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Am J Med. 2012 Dec;125(12):1181-7. doi: 10.1016/j.amjmed.2012.05.026. Epub 2012 Oct 9.

Tailoring colorectal cancer screening by considering risk of advanced proximal neoplasia.

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  • 1Division of Gastroenterology and Hepatology, Department of Medicine, Indiana University, Indianapolis, IN 46202, USA.



Quantifying the risk of advanced proximal colorectal neoplasia might allow tailoring of colorectal cancer screening, with colonoscopy for those at high risk and less invasive screening for very low-risk persons.


We analyzed findings from 10,124 consecutive adults aged≥50 years who underwent screening colonoscopy to the cecum. We quantified the risk of advanced neoplasia (tubular adenoma≥1 cm, a polyp with villous histology or high-grade dysplasia, or adenocarcinoma) both proximally (cecum to splenic flexure) and distally (descending colon to anus). The prevalence of advanced proximal neoplasia was quantified by age, gender, and distal findings.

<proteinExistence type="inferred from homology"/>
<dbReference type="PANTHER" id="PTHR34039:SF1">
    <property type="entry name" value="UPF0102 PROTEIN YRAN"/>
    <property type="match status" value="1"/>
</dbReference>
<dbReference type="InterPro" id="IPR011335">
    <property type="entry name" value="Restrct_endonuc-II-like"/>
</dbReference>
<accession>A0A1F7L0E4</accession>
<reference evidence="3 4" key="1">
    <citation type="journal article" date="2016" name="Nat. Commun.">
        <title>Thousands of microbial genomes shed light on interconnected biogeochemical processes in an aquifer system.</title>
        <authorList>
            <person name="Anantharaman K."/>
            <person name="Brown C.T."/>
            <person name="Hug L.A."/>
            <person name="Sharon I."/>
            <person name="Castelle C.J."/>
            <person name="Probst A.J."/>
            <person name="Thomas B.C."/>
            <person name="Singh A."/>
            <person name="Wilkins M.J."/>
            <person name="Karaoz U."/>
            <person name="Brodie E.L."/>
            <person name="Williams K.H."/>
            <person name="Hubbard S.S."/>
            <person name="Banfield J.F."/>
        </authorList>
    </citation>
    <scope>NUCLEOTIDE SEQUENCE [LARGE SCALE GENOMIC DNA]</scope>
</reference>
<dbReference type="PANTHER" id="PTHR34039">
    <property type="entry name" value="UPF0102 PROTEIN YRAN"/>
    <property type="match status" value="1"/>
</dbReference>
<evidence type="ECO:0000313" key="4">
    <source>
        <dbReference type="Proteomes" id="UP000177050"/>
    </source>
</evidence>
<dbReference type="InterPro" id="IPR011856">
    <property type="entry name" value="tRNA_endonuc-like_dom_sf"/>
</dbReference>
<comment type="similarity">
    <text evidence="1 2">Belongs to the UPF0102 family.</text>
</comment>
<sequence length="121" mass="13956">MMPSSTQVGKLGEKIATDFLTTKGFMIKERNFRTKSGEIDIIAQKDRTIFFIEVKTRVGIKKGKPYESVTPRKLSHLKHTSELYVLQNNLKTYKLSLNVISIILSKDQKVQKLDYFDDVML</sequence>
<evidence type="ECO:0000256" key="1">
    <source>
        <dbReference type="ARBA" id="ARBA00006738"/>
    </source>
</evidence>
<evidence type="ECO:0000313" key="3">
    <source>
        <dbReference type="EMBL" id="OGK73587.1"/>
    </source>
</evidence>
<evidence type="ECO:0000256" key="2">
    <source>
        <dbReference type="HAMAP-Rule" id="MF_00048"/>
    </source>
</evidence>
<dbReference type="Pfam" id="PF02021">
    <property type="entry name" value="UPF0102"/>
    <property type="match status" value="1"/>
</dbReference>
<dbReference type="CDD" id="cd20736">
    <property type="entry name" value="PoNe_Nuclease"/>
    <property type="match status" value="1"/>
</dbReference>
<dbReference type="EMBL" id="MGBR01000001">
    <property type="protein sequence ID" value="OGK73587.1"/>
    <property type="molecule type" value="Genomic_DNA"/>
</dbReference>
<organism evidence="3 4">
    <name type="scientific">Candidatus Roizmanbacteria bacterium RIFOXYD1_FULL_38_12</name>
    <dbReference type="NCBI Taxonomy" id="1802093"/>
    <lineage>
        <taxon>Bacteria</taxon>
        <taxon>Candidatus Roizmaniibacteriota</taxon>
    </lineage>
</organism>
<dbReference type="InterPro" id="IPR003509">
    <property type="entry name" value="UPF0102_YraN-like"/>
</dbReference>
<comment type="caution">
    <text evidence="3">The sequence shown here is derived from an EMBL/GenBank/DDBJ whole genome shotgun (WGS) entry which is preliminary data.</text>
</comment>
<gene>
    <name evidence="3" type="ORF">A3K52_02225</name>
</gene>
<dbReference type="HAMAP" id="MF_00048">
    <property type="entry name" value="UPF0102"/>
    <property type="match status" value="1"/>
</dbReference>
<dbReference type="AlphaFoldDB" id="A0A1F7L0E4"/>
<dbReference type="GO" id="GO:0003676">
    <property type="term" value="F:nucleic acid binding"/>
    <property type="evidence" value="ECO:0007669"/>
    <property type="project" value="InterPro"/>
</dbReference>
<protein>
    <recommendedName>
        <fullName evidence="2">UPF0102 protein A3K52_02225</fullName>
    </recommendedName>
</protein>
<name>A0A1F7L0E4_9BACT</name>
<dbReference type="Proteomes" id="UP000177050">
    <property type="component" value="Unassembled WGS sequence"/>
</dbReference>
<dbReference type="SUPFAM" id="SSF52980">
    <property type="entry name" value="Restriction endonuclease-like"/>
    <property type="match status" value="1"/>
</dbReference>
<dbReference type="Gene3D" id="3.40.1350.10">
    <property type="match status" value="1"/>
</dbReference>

The mean (standard deviation) age was 57.5 (6.0) years; 44% were women; 7835 (77%) had no neoplasia, and 1856 (18%) had 1 or more nonadvanced adenomas. Overall, 433 subjects (4.3%) had advanced neoplasia (267 distally, 196 proximally, 30 both), 33 (0.33%) of which were adenocarcinoma (18 distal, 15 proximal). The risk of advanced proximal neoplasia increased with age decade (1.13%, 2.00%, and 5.26%, respectively; P=.001) and was higher in men (relative risk [RR], 1.91; confidence interval [CI], 1.32-2.77). In women aged less than 70 years, the risk was 1.1% overall (vs 2.2% in men; RR, 1.98; CI, 1.42-2.76) and 0.86% in those with no distal neoplasia (vs 1.54% in men; RR, 1.81; CI, 1.20-2.74).


Risk of advanced proximal neoplasia is a function of age and gender. Women aged less than 60 to 70 years have a very low risk, particularly those with no distal adenoma. Sigmoidoscopy with or without occult blood testing may be sufficient and even preferable for screening these subgroups.

Copyright © 2012 Elsevier Inc. All rights reserved.

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